A Look at How Google Might Index the Deep Web
Many pages on the Web that conventional search engines can’t find, crawl, index, and show to searchers, especially from the Deep Web. The University of California (UC), funded partially by the US Government, has changed that.
When you search the Web at Google or Yahoo or Bing, you really aren’t searching the Web, but rather the indices that those search engines have created of the Web. To some degree, it’s like searching on a map of a place instead of the place itself. The map is only as good as the people mapping it. It only indexes the parts of the Deep Web that it knows about.
Mapmakers have consistently worked to develop new ways to get more information about the areas that they survey. For example, a New Deal program in the 1930s under the Agricultural Adjustment Administration led to the creation (pdf) of a $ 3,000,000 map.
In 1937, 36 photographic crews flew 375,000 square miles (970,000 square km), and by late 1941 AAA officials had acquired coverage of more than 90 percent of the country’s agricultural land.
From its initial goal of promoting compliance, the Agriculture Department’s aerial photography program became a tool for conservation and land planning and an instrument of fair and accurate measurement instruments.
Local administration and a widely perceived need to increase farm income fostered the public acceptance of a potentially intrusive program of overhead surveillance.
The map created was pieced together from many prints that scaled roughly so that one inch on the map equaled 660 ft. This post includes images from the Library of Congress of people preparing to map and measure images from it.
There are Blind Spots On Google’s Index of the Deep Web
Regardless of efforts like that, there are still blind spots on maps.
Regardless of the efforts of search engines, there are also many blind spots on their indices of the Web. The number of pages online that search engines know about is probably a much smaller number than the number of pages that they don’t know about.
Some of those blind spots are from sites that might like to share the information contained on their pages but have made it accessible only through search forms on their websites.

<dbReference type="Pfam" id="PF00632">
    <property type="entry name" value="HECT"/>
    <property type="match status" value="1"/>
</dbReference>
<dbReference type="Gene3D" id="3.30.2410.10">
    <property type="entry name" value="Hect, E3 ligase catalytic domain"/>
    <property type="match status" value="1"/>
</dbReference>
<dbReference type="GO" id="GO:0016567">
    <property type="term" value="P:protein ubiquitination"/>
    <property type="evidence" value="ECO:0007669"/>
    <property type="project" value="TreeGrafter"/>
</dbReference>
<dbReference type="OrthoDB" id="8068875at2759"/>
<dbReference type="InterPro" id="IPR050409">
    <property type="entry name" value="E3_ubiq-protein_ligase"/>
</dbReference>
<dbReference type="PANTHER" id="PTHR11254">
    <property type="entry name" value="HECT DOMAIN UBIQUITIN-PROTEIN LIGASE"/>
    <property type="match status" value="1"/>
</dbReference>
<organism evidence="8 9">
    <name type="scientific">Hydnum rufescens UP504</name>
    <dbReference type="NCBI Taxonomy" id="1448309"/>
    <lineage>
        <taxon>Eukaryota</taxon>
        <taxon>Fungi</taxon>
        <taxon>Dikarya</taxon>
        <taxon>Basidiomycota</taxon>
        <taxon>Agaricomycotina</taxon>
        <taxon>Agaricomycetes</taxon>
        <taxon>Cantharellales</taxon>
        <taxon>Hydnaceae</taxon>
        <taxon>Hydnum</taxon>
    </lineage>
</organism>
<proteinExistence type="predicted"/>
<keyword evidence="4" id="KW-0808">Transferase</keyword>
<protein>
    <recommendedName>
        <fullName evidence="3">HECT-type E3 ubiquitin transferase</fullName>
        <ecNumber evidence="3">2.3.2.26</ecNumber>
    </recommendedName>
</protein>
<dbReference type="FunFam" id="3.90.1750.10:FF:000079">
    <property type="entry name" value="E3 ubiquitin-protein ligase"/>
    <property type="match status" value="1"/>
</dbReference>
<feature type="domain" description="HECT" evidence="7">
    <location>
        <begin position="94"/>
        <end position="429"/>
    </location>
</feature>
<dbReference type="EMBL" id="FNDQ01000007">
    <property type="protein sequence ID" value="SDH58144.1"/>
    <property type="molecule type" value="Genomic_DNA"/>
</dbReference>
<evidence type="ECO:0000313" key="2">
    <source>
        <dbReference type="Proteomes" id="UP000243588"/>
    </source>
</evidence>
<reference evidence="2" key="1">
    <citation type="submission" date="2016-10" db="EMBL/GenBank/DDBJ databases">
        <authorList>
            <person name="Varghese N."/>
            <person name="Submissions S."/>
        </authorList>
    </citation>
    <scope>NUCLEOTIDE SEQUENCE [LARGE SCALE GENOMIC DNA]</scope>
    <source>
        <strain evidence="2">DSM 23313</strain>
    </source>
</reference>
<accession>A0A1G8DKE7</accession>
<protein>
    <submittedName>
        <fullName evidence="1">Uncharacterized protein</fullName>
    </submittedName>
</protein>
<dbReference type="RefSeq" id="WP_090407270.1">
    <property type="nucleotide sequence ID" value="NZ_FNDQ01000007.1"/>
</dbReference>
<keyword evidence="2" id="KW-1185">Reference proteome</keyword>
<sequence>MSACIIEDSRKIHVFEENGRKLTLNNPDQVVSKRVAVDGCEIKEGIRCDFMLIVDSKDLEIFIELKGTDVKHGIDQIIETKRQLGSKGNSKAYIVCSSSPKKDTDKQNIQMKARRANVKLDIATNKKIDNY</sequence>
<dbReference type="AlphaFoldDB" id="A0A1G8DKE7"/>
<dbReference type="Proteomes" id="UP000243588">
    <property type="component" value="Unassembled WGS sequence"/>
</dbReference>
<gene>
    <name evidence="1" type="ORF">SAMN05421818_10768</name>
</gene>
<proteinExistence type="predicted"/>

A patent from three researchers on behalf of the Regents of the University of California explores ways to index pages on the Web that are publicly accessible but require visitors to enter query terms in a search box to find pages. Of course, the search engines aren’t standing still on finding these kinds of pages either. See my post from a few years back: Google Diving into Indexing the Deep Web.
Inaccessible Web Pages Exist On the Deep Web
There are a few different ways that search engines get information about web pages. One of them is to use programs to spider or crawl Web pages and collect the addresses or URLs of other pages on the Web. Another is the XML sitemaps that search engines will use to learn about new pages. Search engines will also accept data from XML and RSS feeds from sites to discover new URLs and information at those URLs.
Places like the US Patent Office make copies of many granted patents and published pending patent applications available to the public, but those are hidden from search engines because the patent office has set up that information so that queries from searchers can only access it. Google started their own patent search engine, but it doesn’t have as timely information as the patent office’s databases.
The University of California patent uses the example of Pubmed, Amazon.com, and DMOZ as three sites that search engines might have trouble with. I’m not sure that it’s true that the setup of those sites is difficult for search engines to index anymore, but there are sites like the patent office’s that the search engines can’t easily index.
Why Explore The Deep Web, And Make More Information Available For Search Engines To Index?
We’re told in the deep web patent:
The method and system would improve the overall user experience by reducing wasted time and effort searching through many site-specific search interfaces for Hidden Web pages.
Finally, current search engines introduce a significant bias into search results because of how Web pages are indexed.
By making a larger fraction of the Web available for searching, the method and system can mitigate the bias introduced by the search engine to the search results.
Interestingly, one of the inventors listed on the patent is Junghoo Cho, whose paper Efficient Crawling Through URL Ordering, co-authored by Hector Garcia-Molina and Larry Page, was cited on a now missing page on Stanford’s site amongst a list of papers that influenced the early days of Google. It may be one of the first papers that explained what metrics a web crawling program might look at when deciding which pages to crawl on the Web when faced with a choice of URLs found on other pages.
That paper was published more than a decade ago, and while there has been news of Google experimenting with crawling through forms to find inaccessible pages to index, it’s hard to gauge how effective their efforts have been.
Identifying Queries at Site Search Interfaces
The process described in the UC patent describes how a crawling program might attempt to uncover pages that have site-specific search interfaces by entering query terms into those search forms. It might attempt to start with a “seed” term, possibly found on the search interface itself. After trying other queries, it may create a results index from searches that discover pages.